From The Best American Poetry: 2004, eds. Lyn Hejinian and David Lehman, pp. 136-137.
Something or someone. A feeling
among a swish of reeds. A swampy
glow haloes the Spanish moss,
& there’s a swaying at the edge
like a child’s memory of abuse
growing flesh, living on what
a screech owl recalls. Nothing
but a presence that fills up
the mind, a replenished body
singing its way into doubletalk.
In the city, Will o’ the Wisp
floats out of Miles’ trumpet,
leaning ghosts against nighttime’s
backdrop of neon. A foolish fire
can also start this way: before
you slide the key into the lock
& half-turn the knob, you know
someone has snuck into your life.
A high window, a corner of sky
spies on upturned drawers of underwear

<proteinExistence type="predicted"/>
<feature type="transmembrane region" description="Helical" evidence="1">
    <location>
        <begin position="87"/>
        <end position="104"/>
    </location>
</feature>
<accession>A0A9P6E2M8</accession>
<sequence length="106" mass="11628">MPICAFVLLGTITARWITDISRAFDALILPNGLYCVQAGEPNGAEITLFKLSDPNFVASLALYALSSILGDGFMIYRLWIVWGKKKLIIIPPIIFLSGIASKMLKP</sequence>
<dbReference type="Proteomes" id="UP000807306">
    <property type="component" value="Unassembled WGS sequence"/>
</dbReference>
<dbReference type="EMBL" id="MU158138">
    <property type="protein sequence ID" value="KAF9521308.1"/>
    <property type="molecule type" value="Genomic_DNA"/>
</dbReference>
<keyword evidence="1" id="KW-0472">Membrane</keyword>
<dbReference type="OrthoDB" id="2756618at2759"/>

& unanswered letters, on a tin box
of luminous buttons & subway tokens,
on books, magazines, & clothes
flung to the studio’s floor,
his sweat lingering in the air.
Years ago, you followed someone
here, in love with breath
kissing the nape of your neck,
back when it was easy to be
at least two places at once.
— Yusef Komunyakaa (2004)
from The New Republic
(Ignis fatuus is Latin for
foolish fire, meaning a will-o’-the-wisp or jack-o’-lantern — a ghost or fairy light seen on a dark night, in a bog or marsh, that seems to promise a place to rest, but really only leads the unwary traveler deeper into the mire.)